BRIDGMAN — There was a lot of trash talk at the Bridgman City Council meeting on Monday.

The “trash” talk began when City Manager Juan Ganum presented several options open to the council to recover the costs of trash and recycling pick-up, a yearly cost of about $100,000 that the city has not directly passed on to residents. Ganum pointed out that while the city is able to get a very low rate from Reliable Recycling for citywide pick-up, it is the only municipality in the area using collected tax money to cover the total cost of trash collection. The city pays Republic $8.05 a month per resident/address for trash pick-up, and $2.25 for recycling.

Ganum laid out different scenarios of frequency and cost-sharing options: residents paying trash and city paying recycling; residents paying recycling and city paying trash, or residents paying for both trash and recycling. Frequency of pick-up also varied. Under these different scenarios, yearly costs to residents varied from $27 to $150. Yearly cost to the city ranged from $0 to $171,000.

Ganum said the staff favors a gradual increase to ease residents into the new payments, rather than hit them with a new cost all at once. He said the added revenue, due to the cost savings to the city, could be used for needed capital projects or services such as street maintenance. He said the earliest a new fee could be assessed would be on summer tax bills.

During council discussion, Council member Rick Fuller said he doesn’t think he will support passing the cost on to residents, particularly after the sewer and water rate increases the council passed last spring in its attempt to keep those services self-supporting. He suggested some kind of shared cost arrangement.

Council member Stacy Stine said that while she realizes a new fee could be difficult for some residents, the council has to be fiscally responsible. She said asking residents to pay for trash and recycling is for something tangible that they receive, and it is something residents in other communities already directly pay for.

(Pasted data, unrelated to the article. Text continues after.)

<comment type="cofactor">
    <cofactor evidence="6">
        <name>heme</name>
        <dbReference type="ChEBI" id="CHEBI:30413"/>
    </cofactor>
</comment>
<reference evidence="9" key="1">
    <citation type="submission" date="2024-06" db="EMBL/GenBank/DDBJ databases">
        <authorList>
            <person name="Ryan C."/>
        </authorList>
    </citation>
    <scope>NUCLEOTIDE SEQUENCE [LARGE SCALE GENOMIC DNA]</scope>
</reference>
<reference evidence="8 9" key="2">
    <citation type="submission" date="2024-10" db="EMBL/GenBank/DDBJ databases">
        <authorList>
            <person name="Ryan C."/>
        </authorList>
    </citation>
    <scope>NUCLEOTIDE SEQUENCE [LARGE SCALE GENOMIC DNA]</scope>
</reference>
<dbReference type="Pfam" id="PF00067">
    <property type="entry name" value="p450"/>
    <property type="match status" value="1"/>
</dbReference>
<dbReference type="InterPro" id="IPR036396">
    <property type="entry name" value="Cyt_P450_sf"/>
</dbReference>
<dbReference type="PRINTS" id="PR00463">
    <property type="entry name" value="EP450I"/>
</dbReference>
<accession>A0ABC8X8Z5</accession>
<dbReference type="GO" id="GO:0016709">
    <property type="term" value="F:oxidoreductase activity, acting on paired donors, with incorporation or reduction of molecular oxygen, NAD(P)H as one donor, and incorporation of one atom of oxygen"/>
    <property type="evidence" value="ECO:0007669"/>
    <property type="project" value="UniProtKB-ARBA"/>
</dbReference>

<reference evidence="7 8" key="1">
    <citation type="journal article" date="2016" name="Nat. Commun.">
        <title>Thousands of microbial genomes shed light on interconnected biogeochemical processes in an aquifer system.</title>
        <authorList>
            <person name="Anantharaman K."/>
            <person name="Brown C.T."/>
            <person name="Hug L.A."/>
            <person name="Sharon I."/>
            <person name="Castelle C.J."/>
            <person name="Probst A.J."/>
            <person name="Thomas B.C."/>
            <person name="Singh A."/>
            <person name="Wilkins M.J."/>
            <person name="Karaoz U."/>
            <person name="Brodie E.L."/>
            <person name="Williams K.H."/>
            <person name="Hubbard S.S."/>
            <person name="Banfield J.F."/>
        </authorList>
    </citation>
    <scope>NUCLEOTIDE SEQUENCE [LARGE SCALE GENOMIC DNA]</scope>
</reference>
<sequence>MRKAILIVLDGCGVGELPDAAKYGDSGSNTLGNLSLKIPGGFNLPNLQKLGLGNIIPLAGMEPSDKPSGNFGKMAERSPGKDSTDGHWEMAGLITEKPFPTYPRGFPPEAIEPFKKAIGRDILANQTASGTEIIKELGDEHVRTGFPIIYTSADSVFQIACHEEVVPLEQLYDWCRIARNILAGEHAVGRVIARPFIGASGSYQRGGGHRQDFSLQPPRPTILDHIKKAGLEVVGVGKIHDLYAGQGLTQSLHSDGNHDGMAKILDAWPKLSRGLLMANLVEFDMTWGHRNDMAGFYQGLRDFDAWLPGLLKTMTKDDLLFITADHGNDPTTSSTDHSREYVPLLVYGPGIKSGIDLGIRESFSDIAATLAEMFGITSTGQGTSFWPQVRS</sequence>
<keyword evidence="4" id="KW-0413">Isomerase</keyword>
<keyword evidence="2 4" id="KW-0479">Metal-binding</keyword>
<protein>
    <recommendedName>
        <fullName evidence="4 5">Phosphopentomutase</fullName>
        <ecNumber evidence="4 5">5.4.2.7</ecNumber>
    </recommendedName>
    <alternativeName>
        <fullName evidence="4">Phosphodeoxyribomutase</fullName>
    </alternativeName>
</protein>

Mayor Vince Rose said the council is now playing catch-up for previous decisions, and said the city cannot continue to absorb the cost. 

Also on Monday the city earned a “clean unmodified” opinion for its 2018 audit, in part due to its general fund balance of $1.5 million, which is equal to 10 months, or 87 percent of the city’s yearly expenditures. He said that balance is “very healthy” and well above the minimum recommendation of 2.5 months. The financial statement showed $2.2 million total revenues and expenses $2.6 million.

Bob Kittle of Munetrix, a public sector financial analytic firm that supplies the city’s dashboard report that is found on the city’s website, gave a presentation on municipal finances statewide and complimented Bridgman on its policy of maintaining a fund balance of at least 40 percent. Kittle said Bridgman is one of only a dozen statewide with such a policy.

Also in his presentation, Kittle provided an overview of the impacts on local municipal funding due to the Headlee Act of 1978 and Proposition A of 1994. He said that while Bridgman is on “solid footing,” it can’t take that for granted, citing issues of aging infrastructure and rising benefit cots that municipalities must plan for. 

The council also approved delaying Ganum’s yearly review until April 1, with any salary increase being retroactive, to allow new council members more time to evaluate him.